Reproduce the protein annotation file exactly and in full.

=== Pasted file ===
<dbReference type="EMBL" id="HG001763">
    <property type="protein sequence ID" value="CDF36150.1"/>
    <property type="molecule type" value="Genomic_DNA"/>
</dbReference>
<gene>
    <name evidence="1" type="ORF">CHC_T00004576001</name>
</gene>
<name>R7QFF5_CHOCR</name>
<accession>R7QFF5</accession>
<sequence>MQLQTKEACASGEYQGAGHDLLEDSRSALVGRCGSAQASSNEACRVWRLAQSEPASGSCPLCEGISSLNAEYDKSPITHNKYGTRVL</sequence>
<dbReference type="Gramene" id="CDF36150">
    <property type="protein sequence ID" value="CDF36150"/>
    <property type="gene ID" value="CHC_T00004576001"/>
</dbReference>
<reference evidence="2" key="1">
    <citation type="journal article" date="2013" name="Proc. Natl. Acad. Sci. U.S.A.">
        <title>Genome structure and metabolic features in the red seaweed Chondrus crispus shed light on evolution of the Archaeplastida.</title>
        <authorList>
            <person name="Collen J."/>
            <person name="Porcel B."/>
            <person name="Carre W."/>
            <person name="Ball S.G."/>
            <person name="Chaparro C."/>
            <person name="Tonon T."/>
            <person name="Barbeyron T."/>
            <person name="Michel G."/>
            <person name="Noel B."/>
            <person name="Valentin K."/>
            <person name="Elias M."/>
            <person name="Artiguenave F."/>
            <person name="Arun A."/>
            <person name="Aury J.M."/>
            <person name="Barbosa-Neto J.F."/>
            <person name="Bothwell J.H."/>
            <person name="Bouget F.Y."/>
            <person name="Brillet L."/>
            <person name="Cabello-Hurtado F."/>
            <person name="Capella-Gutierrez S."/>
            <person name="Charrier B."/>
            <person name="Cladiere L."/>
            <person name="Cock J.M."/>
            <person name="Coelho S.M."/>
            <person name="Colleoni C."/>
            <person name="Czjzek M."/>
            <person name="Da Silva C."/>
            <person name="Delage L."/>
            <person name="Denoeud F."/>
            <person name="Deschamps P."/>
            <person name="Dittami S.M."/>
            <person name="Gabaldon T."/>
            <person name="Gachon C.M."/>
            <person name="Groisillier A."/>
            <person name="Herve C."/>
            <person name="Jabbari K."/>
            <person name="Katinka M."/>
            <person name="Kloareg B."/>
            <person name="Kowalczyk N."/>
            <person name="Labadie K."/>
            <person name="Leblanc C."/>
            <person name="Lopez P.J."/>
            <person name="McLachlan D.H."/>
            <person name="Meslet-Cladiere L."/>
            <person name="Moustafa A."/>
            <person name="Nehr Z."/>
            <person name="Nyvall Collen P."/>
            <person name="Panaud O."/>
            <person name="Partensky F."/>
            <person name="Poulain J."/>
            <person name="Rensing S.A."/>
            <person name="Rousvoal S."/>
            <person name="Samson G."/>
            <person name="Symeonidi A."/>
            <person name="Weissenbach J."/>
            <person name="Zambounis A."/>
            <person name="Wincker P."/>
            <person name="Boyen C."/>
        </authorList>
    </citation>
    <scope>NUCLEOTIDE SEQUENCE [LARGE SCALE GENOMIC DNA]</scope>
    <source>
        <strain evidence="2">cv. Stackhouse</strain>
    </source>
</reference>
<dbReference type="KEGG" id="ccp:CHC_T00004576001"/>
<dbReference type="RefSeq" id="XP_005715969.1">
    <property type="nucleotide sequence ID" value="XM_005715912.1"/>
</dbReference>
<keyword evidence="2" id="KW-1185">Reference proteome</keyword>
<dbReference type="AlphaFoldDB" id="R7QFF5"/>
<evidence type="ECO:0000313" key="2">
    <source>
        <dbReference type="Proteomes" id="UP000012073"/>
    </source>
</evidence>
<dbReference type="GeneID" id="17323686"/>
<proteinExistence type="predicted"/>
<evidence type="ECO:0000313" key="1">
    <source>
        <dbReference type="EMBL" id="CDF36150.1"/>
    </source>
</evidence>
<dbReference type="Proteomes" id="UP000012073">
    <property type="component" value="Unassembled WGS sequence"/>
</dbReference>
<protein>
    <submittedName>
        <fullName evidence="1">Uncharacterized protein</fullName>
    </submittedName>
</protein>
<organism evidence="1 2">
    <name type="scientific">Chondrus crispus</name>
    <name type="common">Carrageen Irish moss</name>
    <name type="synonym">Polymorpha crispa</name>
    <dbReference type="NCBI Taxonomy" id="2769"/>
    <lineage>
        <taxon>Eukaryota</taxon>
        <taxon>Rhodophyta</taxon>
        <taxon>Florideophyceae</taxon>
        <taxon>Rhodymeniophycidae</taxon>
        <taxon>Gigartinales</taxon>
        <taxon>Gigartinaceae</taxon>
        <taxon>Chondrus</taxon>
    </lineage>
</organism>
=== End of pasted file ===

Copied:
<dbReference type="EMBL" id="HG001763">
    <property type="protein sequence ID" value="CDF36150.1"/>
    <property type="molecule type" value="Genomic_DNA"/>
</dbReference>
<gene>
    <name evidence="1" type="ORF">CHC_T00004576001</name>
</gene>
<name>R7QFF5_CHOCR</name>
<accession>R7QFF5</accession>
<sequence>MQLQTKEACASGEYQGAGHDLLEDSRSALVGRCGSAQASSNEACRVWRLAQSEPASGSCPLCEGISSLNAEYDKSPITHNKYGTRVL</sequence>
<dbReference type="Gramene" id="CDF36150">
    <property type="protein sequence ID" value="CDF36150"/>
    <property type="gene ID" value="CHC_T00004576001"/>
</dbReference>
<reference evidence="2" key="1">
    <citation type="journal article" date="2013" name="Proc. Natl. Acad. Sci. U.S.A.">
        <title>Genome structure and metabolic features in the red seaweed Chondrus crispus shed light on evolution of the Archaeplastida.</title>
        <authorList>
            <person name="Collen J."/>
            <person name="Porcel B."/>
            <person name="Carre W."/>
            <person name="Ball S.G."/>
            <person name="Chaparro C."/>
            <person name="Tonon T."/>
            <person name="Barbeyron T."/>
            <person name="Michel G."/>
            <person name="Noel B."/>
            <person name="Valentin K."/>
            <person name="Elias M."/>
            <person name="Artiguenave F."/>
            <person name="Arun A."/>
            <person name="Aury J.M."/>
            <person name="Barbosa-Neto J.F."/>
            <person name="Bothwell J.H."/>
            <person name="Bouget F.Y."/>
            <person name="Brillet L."/>
            <person name="Cabello-Hurtado F."/>
            <person name="Capella-Gutierrez S."/>
            <person name="Charrier B."/>
            <person name="Cladiere L."/>
            <person name="Cock J.M."/>
            <person name="Coelho S.M."/>
            <person name="Colleoni C."/>
            <person name="Czjzek M."/>
            <person name="Da Silva C."/>
            <person name="Delage L."/>
            <person name="Denoeud F."/>
            <person name="Deschamps P."/>
            <person name="Dittami S.M."/>
            <person name="Gabaldon T."/>
            <person name="Gachon C.M."/>
            <person name="Groisillier A."/>
            <person name="Herve C."/>
            <person name="Jabbari K."/>
            <person name="Katinka M."/>
            <person name="Kloareg B."/>
            <person name="Kowalczyk N."/>
            <person name="Labadie K."/>
            <person name="Leblanc C."/>
            <person name="Lopez P.J."/>
            <person name="McLachlan D.H."/>
            <person name="Meslet-Cladiere L."/>
            <person name="Moustafa A."/>
            <person name="Nehr Z."/>
            <person name="Nyvall Collen P."/>
            <person name="Panaud O."/>
            <person name="Partensky F."/>
            <person name="Poulain J."/>
            <person name="Rensing S.A."/>
            <person name="Rousvoal S."/>
            <person name="Samson G."/>
            <person name="Symeonidi A."/>
            <person name="Weissenbach J."/>
            <person name="Zambounis A."/>
            <person name="Wincker P."/>
            <person name="Boyen C."/>
        </authorList>
    </citation>
    <scope>NUCLEOTIDE SEQUENCE [LARGE SCALE GENOMIC DNA]</scope>
    <source>
        <strain evidence="2">cv. Stackhouse</strain>
    </source>
</reference>
<dbReference type="KEGG" id="ccp:CHC_T00004576001"/>
<dbReference type="RefSeq" id="XP_005715969.1">
    <property type="nucleotide sequence ID" value="XM_005715912.1"/>
</dbReference>
<keyword evidence="2" id="KW-1185">Reference proteome</keyword>
<dbReference type="AlphaFoldDB" id="R7QFF5"/>
<evidence type="ECO:0000313" key="2">
    <source>
        <dbReference type="Proteomes" id="UP000012073"/>
    </source>
</evidence>
<dbReference type="GeneID" id="17323686"/>
<proteinExistence type="predicted"/>
<evidence type="ECO:0000313" key="1">
    <source>
        <dbReference type="EMBL" id="CDF36150.1"/>
    </source>
</evidence>
<dbReference type="Proteomes" id="UP000012073">
    <property type="component" value="Unassembled WGS sequence"/>
</dbReference>
<protein>
    <submittedName>
        <fullName evidence="1">Uncharacterized protein</fullName>
    </submittedName>
</protein>
<organism evidence="1 2">
    <name type="scientific">Chondrus crispus</name>
    <name type="common">Carrageen Irish moss</name>
    <name type="synonym">Polymorpha crispa</name>
    <dbReference type="NCBI Taxonomy" id="2769"/>
    <lineage>
        <taxon>Eukaryota</taxon>
        <taxon>Rhodophyta</taxon>
        <taxon>Florideophyceae</taxon>
        <taxon>Rhodymeniophycidae</taxon>
        <taxon>Gigartinales</taxon>
        <taxon>Gigartinaceae</taxon>
        <taxon>Chondrus</taxon>
    </lineage>
</organism>